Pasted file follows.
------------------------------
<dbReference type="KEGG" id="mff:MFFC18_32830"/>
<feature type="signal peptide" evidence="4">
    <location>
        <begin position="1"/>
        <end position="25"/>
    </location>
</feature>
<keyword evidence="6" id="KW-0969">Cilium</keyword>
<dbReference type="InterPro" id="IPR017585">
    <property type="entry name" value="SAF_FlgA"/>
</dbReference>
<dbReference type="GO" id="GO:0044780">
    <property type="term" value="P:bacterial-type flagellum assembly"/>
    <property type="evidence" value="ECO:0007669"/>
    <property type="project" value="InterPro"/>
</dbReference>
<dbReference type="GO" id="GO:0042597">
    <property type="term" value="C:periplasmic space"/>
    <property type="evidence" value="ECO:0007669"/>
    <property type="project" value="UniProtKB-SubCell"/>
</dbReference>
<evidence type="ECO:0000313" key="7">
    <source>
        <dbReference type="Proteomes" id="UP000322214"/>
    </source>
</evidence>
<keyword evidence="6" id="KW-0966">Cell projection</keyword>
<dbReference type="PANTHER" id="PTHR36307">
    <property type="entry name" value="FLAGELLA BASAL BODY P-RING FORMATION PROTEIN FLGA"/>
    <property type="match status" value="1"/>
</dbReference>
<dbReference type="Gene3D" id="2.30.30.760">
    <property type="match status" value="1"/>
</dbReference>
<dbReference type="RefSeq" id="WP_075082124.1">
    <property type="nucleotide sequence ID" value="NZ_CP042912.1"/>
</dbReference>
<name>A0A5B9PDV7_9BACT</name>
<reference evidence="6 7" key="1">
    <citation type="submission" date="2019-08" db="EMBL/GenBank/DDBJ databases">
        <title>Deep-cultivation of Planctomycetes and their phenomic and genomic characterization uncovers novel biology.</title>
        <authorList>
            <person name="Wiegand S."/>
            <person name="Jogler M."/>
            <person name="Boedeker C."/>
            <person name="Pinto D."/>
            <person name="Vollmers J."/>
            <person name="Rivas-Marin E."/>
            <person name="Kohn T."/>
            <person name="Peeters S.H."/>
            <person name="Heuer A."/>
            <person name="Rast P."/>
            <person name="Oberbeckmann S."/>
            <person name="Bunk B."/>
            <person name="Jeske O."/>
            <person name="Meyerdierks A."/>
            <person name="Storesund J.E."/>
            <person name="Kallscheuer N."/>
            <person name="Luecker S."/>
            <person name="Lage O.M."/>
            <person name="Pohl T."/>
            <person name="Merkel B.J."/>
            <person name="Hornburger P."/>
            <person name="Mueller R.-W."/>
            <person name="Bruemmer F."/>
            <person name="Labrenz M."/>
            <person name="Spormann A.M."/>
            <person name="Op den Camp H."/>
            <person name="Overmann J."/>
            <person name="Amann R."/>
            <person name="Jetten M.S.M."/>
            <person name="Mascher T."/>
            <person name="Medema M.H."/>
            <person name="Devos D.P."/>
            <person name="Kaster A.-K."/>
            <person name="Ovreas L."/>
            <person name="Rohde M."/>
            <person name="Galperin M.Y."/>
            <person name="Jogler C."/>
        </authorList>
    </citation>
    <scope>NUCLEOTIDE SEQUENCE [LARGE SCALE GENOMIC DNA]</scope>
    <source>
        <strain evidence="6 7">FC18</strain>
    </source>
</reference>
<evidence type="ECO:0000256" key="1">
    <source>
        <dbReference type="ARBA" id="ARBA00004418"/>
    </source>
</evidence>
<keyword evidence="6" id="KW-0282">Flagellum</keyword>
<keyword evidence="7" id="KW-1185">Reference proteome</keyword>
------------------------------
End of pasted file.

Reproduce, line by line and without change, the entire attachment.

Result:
<dbReference type="KEGG" id="mff:MFFC18_32830"/>
<feature type="signal peptide" evidence="4">
    <location>
        <begin position="1"/>
        <end position="25"/>
    </location>
</feature>
<keyword evidence="6" id="KW-0969">Cilium</keyword>
<dbReference type="InterPro" id="IPR017585">
    <property type="entry name" value="SAF_FlgA"/>
</dbReference>
<dbReference type="GO" id="GO:0044780">
    <property type="term" value="P:bacterial-type flagellum assembly"/>
    <property type="evidence" value="ECO:0007669"/>
    <property type="project" value="InterPro"/>
</dbReference>
<dbReference type="GO" id="GO:0042597">
    <property type="term" value="C:periplasmic space"/>
    <property type="evidence" value="ECO:0007669"/>
    <property type="project" value="UniProtKB-SubCell"/>
</dbReference>
<evidence type="ECO:0000313" key="7">
    <source>
        <dbReference type="Proteomes" id="UP000322214"/>
    </source>
</evidence>
<keyword evidence="6" id="KW-0966">Cell projection</keyword>
<dbReference type="PANTHER" id="PTHR36307">
    <property type="entry name" value="FLAGELLA BASAL BODY P-RING FORMATION PROTEIN FLGA"/>
    <property type="match status" value="1"/>
</dbReference>
<dbReference type="Gene3D" id="2.30.30.760">
    <property type="match status" value="1"/>
</dbReference>
<dbReference type="RefSeq" id="WP_075082124.1">
    <property type="nucleotide sequence ID" value="NZ_CP042912.1"/>
</dbReference>
<name>A0A5B9PDV7_9BACT</name>
<reference evidence="6 7" key="1">
    <citation type="submission" date="2019-08" db="EMBL/GenBank/DDBJ databases">
        <title>Deep-cultivation of Planctomycetes and their phenomic and genomic characterization uncovers novel biology.</title>
        <authorList>
            <person name="Wiegand S."/>
            <person name="Jogler M."/>
            <person name="Boedeker C."/>
            <person name="Pinto D."/>
            <person name="Vollmers J."/>
            <person name="Rivas-Marin E."/>
            <person name="Kohn T."/>
            <person name="Peeters S.H."/>
            <person name="Heuer A."/>
            <person name="Rast P."/>
            <person name="Oberbeckmann S."/>
            <person name="Bunk B."/>
            <person name="Jeske O."/>
            <person name="Meyerdierks A."/>
            <person name="Storesund J.E."/>
            <person name="Kallscheuer N."/>
            <person name="Luecker S."/>
            <person name="Lage O.M."/>
            <person name="Pohl T."/>
            <person name="Merkel B.J."/>
            <person name="Hornburger P."/>
            <person name="Mueller R.-W."/>
            <person name="Bruemmer F."/>
            <person name="Labrenz M."/>
            <person name="Spormann A.M."/>
            <person name="Op den Camp H."/>
            <person name="Overmann J."/>
            <person name="Amann R."/>
            <person name="Jetten M.S.M."/>
            <person name="Mascher T."/>
            <person name="Medema M.H."/>
            <person name="Devos D.P."/>
            <person name="Kaster A.-K."/>
            <person name="Ovreas L."/>
            <person name="Rohde M."/>
            <person name="Galperin M.Y."/>
            <person name="Jogler C."/>
        </authorList>
    </citation>
    <scope>NUCLEOTIDE SEQUENCE [LARGE SCALE GENOMIC DNA]</scope>
    <source>
        <strain evidence="6 7">FC18</strain>
    </source>
</reference>
<evidence type="ECO:0000256" key="1">
    <source>
        <dbReference type="ARBA" id="ARBA00004418"/>
    </source>
</evidence>
<keyword evidence="6" id="KW-0282">Flagellum</keyword>
<keyword evidence="7" id="KW-1185">Reference proteome</keyword>